The first 23 minutes of an evening of improvised, envelope-pushing performance. Musicians were Clark Coolidge, John Melillo, Conor Gallaher, Michael Dauphinais, and Prabjit Virdee. Video projections by Steev Hise.
Venue: Chax Press, Tucson Arizona.
This video is a mix of the live footage of the event and the recorded video stream from my video software, Resolume Arena, which itself included feeds from 2 cameras pointed at different parts of the stage.
Cast: steev hise
This is a list of many books i've listed on my Goodreads "wishlist" shelf.
I already have so many books waiting to be read. I think I need to start speed-reading, or skimming. or something. Read more>>>
This is a short video I worked on a few months ago with Creatista, funded by Primavera Foundation.
I was one of 2 cameramen on the project, shooting with my Panasonic AF100. The other camera was a Red Scarlet. (Can you tell which shots are which?)
It's great to see it all come together when I only work on the production end and am not involved with post-production. It almost feels like magic. Anyway, it was a fun thing to be involved with and I'm glad I was part of it.
Recent experiments with Resolume Arena and a QuNeo have yielded this sort of thing, which I quite like and am therefore sharing with you, intrepid viewer.
Video source material is footage I shot of boopers and other audio gear used by Mark Hosler of Negativland. Sound created by me, with Audiomulch.
Cast: steev hise
Via facebook I recently became aware of another dumb controversy regarding another "misbehaving" celebrity. Apparently Miley Cyrus mentioned Sinead O'Connor as an inspiration, and Sinead blew up with an open letter on her blog lecturing Cyrus about nakedness and women allowing themselves to be exploited, and then 2nd-tier pop star and media gadfly Amanda Palmer got in the act and posted an open letter back to Sinead.
Here's what I think. First of all, I've seen Cyrus's "Wrecking Ball" video that started the whole debate and it seems a really sad, tragic, vulnerable song. Cyrus is either super messed up and struggling, or really really good at pretending to be.. and then to muddle that up further with the bizarre mixed (sex/violence) visual messages of the video is just a trainwreck.
But second of all, should we really care about this Catfight of the Famous? It seems to be the epitome of the Society of the Spectacle that we're all sitting around avidly reading the patronizing letters these rich pop stars are writing to each other about how wide or how level their playing fields are. The basic feminist and anti-consumerist message is great, but i'll already be passing that worldview to my children and i don't need any millionaire musicians to teach me how.(btw I'm purposely not linking to anything I'm talking about above, because that would just feed the click-hungry spectacle machine that I'm talking about.) Read more>>>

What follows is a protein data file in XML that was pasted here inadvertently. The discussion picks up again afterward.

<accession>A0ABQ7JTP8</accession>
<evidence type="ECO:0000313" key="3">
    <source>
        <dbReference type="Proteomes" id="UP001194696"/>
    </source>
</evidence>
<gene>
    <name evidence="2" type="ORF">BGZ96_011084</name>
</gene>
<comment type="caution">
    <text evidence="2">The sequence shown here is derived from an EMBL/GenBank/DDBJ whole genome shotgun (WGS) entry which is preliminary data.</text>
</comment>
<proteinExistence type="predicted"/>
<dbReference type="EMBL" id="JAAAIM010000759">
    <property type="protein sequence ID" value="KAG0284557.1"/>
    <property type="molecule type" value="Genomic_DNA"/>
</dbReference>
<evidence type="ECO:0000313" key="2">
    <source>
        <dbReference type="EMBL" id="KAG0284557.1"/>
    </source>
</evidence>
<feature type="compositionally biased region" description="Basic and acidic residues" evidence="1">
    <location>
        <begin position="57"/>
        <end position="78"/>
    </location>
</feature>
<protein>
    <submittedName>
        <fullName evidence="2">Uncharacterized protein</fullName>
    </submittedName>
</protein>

For the last year or so, I've been becoming a sort of crowdfunding (and specifically Kickstarter) expert, consulting and making videos for clients who are trying to raise funds for various projects. If you've followed me during that time you've probably seen me stumping for dollars for these various projects - a microbrewery, an organic chicken-raising collective, a couple days of carless streets in Tucson... all these things became realities thanks in part to the platform called Kickstarter, and thanks in part to my know-how in using it and social media.
Now I'm using that platform to raise funding for a project that I'm actually involved in myself: a documentary that I'm directing about homelessness, and specifically about the challenges of being homeless in Tucson, Arizona. Check out the Kickstarter video by pressing play below:
My collaborators and I are experienced filmmakers; for years we've all been involved in enough low-budget or no-budget projects to know that it costs a certain minimum amount of money to do a film properly, in such a way that people will notice it, and watch it and respect it and recommend it to others. This minimum amount is usually much higher than people not in the business expect, but much lower than the numbers thrown around in Hollywood circles. You can make films cheaply, but you do need something, and the professionals who work on even low-budget films need to eat, and pay rent, and maintain their equipment. Read more>>>
"Most parents are so exhausted by parenting that they tend to turn away from social resposibility, and toward convenience. That's just what Madison Avenue wants. Get the juice box. Get the SUV. Get the mollifying toy. I'm not suggesting that we do things perfectly. We don't. But we're trying in the ways we can."
- Steve Almond, interview in Rad Dad
"...for some reason, there seems to be a sort of denigration of parenthood. When you tell some people that you're gonna have a kid, they say things along the lines of, 'See you in eighteen years' or 'Well, you won't be sleeping any time soon.' My favorite one is 'Things are really going to change.' Well, of course they're going to fucking change. That's the whole point! You don't want life to be a static experience. Change is the idea. That's why we're here."
- Ian MacKaye, interview in Rad Dad
"... most parents simply want to get through the day however they can. Amid the inconvenience of children, they don't want the further inconvenience of having to consider themselves moral actors." - Steve Almond, inteview in Rad Dad
A few minutes ago, as my first cup of coffee still hadn't fully worked it's neurochemical magic, I found myself wishing my father could be around to see all the big changes happening in my life lately, and I wondered if there was a special blog or twitter-like social network i could post to that dead people can read.